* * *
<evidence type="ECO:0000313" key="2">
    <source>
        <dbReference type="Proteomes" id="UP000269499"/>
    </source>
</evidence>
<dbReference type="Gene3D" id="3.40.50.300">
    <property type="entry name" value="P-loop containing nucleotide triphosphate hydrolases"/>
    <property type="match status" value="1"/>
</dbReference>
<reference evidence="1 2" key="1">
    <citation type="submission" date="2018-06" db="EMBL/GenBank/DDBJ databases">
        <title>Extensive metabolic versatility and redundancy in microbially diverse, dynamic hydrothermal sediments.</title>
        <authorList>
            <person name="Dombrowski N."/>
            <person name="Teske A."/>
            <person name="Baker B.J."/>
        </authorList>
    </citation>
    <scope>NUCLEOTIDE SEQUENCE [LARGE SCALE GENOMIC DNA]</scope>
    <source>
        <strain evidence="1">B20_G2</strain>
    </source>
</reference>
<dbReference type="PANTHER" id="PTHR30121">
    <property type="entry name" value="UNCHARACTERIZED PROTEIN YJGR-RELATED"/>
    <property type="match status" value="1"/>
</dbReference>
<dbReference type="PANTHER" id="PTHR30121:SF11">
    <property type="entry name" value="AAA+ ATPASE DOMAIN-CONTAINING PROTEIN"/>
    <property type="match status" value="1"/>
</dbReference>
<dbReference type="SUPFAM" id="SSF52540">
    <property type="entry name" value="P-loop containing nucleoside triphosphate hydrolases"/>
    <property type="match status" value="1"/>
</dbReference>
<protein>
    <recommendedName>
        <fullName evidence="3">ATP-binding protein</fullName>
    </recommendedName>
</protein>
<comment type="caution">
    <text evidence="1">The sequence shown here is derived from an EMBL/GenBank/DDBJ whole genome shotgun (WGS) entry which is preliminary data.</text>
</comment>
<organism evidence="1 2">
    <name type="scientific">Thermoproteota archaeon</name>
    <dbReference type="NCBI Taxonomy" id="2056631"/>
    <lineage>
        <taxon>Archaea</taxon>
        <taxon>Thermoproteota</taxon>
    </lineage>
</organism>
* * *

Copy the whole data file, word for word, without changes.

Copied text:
<evidence type="ECO:0000313" key="2">
    <source>
        <dbReference type="Proteomes" id="UP000269499"/>
    </source>
</evidence>
<dbReference type="Gene3D" id="3.40.50.300">
    <property type="entry name" value="P-loop containing nucleotide triphosphate hydrolases"/>
    <property type="match status" value="1"/>
</dbReference>
<reference evidence="1 2" key="1">
    <citation type="submission" date="2018-06" db="EMBL/GenBank/DDBJ databases">
        <title>Extensive metabolic versatility and redundancy in microbially diverse, dynamic hydrothermal sediments.</title>
        <authorList>
            <person name="Dombrowski N."/>
            <person name="Teske A."/>
            <person name="Baker B.J."/>
        </authorList>
    </citation>
    <scope>NUCLEOTIDE SEQUENCE [LARGE SCALE GENOMIC DNA]</scope>
    <source>
        <strain evidence="1">B20_G2</strain>
    </source>
</reference>
<dbReference type="PANTHER" id="PTHR30121">
    <property type="entry name" value="UNCHARACTERIZED PROTEIN YJGR-RELATED"/>
    <property type="match status" value="1"/>
</dbReference>
<dbReference type="PANTHER" id="PTHR30121:SF11">
    <property type="entry name" value="AAA+ ATPASE DOMAIN-CONTAINING PROTEIN"/>
    <property type="match status" value="1"/>
</dbReference>
<dbReference type="SUPFAM" id="SSF52540">
    <property type="entry name" value="P-loop containing nucleoside triphosphate hydrolases"/>
    <property type="match status" value="1"/>
</dbReference>
<protein>
    <recommendedName>
        <fullName evidence="3">ATP-binding protein</fullName>
    </recommendedName>
</protein>
<comment type="caution">
    <text evidence="1">The sequence shown here is derived from an EMBL/GenBank/DDBJ whole genome shotgun (WGS) entry which is preliminary data.</text>
</comment>
<organism evidence="1 2">
    <name type="scientific">Thermoproteota archaeon</name>
    <dbReference type="NCBI Taxonomy" id="2056631"/>
    <lineage>
        <taxon>Archaea</taxon>
        <taxon>Thermoproteota</taxon>
    </lineage>
</organism>